More questions from the popular topic of my online chat, Knowing It’s Over (August 21):
I need to move on. My husband’s been a good father, a decent man, but he’s just not the man I want to live with for the next 40 years. I used to look up to him, as he was older and wiser, then.
Now I feel I’ve grown ahead of him in some areas, while he’s stayed back at the old level. But how do you break up with a good father to your kids?
It’s not easy, and divorce is usually hard on kids, until they settle from the shock, disappointment, and disruptions in their life.
Though you’re free to choose your own path, you should make every effort to smooth your children’s situation.
Get marital counselling, personal therapy, mediation about the financial and custody arrangements – i.e. everything possible to make a transition as smooth as possible and keep them connected to their “good father.”
Takes time and money? So does divorce… a lot more.
NOTE: Be sure that the things you’re dissatisfied with are in the marriage, not in yourself. Or some personal changes – going back to school, changing careers – is part of what you’re seeking.
If possible, do these first… and then decide about divorce.
Just the thought of ending my six-year relationship terrifies me. Yet I’m no longer sure my boyfriend’s The One. I can’t imagine being on my own, wouldn’t know where to begin, but the original reasons I fell for him have changed.
He’s not that spontaneous, adventuresome, go-crazy guy anymore. I’ve changed too, but sometimes I think we’ve morphed into our two mothers… who never liked each other!
Two issues: 1) your fear of being alone. 2) Everyone changes.
Separate these different realities.
On fear - That’s no reason to stay together. You’ll survive, and likely thrive, once you recognize your ability to function well, whether you’re with someone or not.
On changes - You only become like your mother (in negative ways) if you let that happen. E.g. don’t just criticize. Say what you want, and discuss how to make it happen.
Also discuss how you’ve both changed (no blaming) and how to make your union work better.
If he doesn’t join in, or it doesn’t work, get going.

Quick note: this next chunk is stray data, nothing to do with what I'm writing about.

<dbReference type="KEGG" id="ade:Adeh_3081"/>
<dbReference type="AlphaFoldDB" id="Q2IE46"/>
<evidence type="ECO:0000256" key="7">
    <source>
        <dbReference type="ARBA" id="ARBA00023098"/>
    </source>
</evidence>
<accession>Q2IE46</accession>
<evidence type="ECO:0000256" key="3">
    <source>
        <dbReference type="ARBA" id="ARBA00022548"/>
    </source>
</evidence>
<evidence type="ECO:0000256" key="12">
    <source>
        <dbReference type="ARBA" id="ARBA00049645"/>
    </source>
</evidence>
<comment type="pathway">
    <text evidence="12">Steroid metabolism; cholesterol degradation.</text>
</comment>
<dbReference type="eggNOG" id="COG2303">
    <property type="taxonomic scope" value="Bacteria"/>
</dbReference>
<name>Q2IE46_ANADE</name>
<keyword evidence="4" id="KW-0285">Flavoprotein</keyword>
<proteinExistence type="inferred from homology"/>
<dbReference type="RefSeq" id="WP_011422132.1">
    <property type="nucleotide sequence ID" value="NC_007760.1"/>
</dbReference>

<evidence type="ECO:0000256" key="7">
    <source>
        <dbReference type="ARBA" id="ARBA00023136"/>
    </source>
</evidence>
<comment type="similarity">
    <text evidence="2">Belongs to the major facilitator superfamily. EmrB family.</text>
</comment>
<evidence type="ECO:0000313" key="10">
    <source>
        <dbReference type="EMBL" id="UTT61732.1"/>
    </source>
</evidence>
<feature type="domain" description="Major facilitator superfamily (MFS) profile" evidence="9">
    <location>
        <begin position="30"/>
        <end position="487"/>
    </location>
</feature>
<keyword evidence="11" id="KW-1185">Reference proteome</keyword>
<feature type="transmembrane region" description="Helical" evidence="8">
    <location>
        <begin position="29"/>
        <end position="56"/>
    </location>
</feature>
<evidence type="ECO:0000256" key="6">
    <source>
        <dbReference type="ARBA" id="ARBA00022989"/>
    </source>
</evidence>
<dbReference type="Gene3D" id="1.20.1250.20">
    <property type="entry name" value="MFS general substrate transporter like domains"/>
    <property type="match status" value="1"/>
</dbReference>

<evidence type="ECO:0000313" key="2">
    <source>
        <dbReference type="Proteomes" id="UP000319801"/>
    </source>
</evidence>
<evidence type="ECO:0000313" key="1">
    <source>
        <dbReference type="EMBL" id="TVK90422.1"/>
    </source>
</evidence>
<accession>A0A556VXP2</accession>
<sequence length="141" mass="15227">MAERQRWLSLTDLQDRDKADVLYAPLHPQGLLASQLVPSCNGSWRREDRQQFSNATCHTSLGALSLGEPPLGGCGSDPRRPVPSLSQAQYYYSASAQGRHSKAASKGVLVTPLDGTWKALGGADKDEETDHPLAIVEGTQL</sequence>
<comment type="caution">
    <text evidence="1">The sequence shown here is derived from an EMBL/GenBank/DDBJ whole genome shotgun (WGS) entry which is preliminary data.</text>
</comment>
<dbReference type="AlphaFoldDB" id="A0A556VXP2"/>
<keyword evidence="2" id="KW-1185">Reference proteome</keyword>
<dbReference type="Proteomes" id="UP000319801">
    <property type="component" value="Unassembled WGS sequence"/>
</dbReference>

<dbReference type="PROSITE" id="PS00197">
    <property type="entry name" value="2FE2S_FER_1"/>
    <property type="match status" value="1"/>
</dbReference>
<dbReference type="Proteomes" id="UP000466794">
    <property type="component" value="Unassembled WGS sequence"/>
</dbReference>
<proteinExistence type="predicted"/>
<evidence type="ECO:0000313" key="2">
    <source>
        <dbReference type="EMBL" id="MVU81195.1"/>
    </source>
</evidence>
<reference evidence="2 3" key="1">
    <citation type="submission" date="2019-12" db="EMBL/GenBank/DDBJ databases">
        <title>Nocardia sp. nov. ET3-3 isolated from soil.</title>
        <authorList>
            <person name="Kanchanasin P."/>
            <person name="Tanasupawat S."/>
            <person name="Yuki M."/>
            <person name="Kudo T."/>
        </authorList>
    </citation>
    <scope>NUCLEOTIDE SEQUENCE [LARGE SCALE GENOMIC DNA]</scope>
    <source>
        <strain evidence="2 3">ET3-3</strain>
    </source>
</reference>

My wife (five years, no kids) brought home architectural plans for a home we’d talked about building. I immediately felt sick, and have been depressed ever since.
I’d been building up to tell her about an overseas job opportunity, but since I know she’s reluctant to leave her hometown, family and friends, I was waiting for the right timing.
Now I’m forced to either give up this unbelievable career/travel opportunity, or what… break up?
You’ve gone to the worst-case choices without weighing the steps in between. You need to sit down with her as a life partner and together do Pro and Con lists re: the job – e.g. great travel, but uprooting from family; increased salary, but higher costs elsewhere, etc.
Also, consider how many years’ commitment is required. You could agree to “try” the job for two-to-five years, say, and then decide whether to return.
About the architect’s plans – don’t burst her bubble harshly. Say you’d love that plan, but suggest it be on hold while you examine the immediate choices.
Note: some experts see Depression over a specific situation as a “silent temper tantrum.”
If that fits, it’s not a fair way to deal with a major couple’s decision.
Once a cheat….? I’ve talked it out endlessly, with my fiancé who’s admitted cheating, with friends who say he’ll never change, with a therapist who says to give him a chance, due to “circumstances.”
But the thought of having sex with someone who’s been with another woman and then slept in my bed right after, makes me physically ill. Why should I forgive when I know I’ll NEVER forget!
You’re over it, so why question further?
It’s likely you will NOT forget, because it’s part of your story from which you can grow wiser, choose your next partner more thoughtfully, and not consider a “player” as partner again.
But you CAN forgive, when you’re ready to put this behind you. He’s the loser - he traded a loving relationship for sneaky, illicit sex. His need is for risk, but yours is not, and now you’re beyond being fooled again.
Tip of the day:
A relationship’s end is an opportunity for self-reflection, confidence-boosting, and personal growth.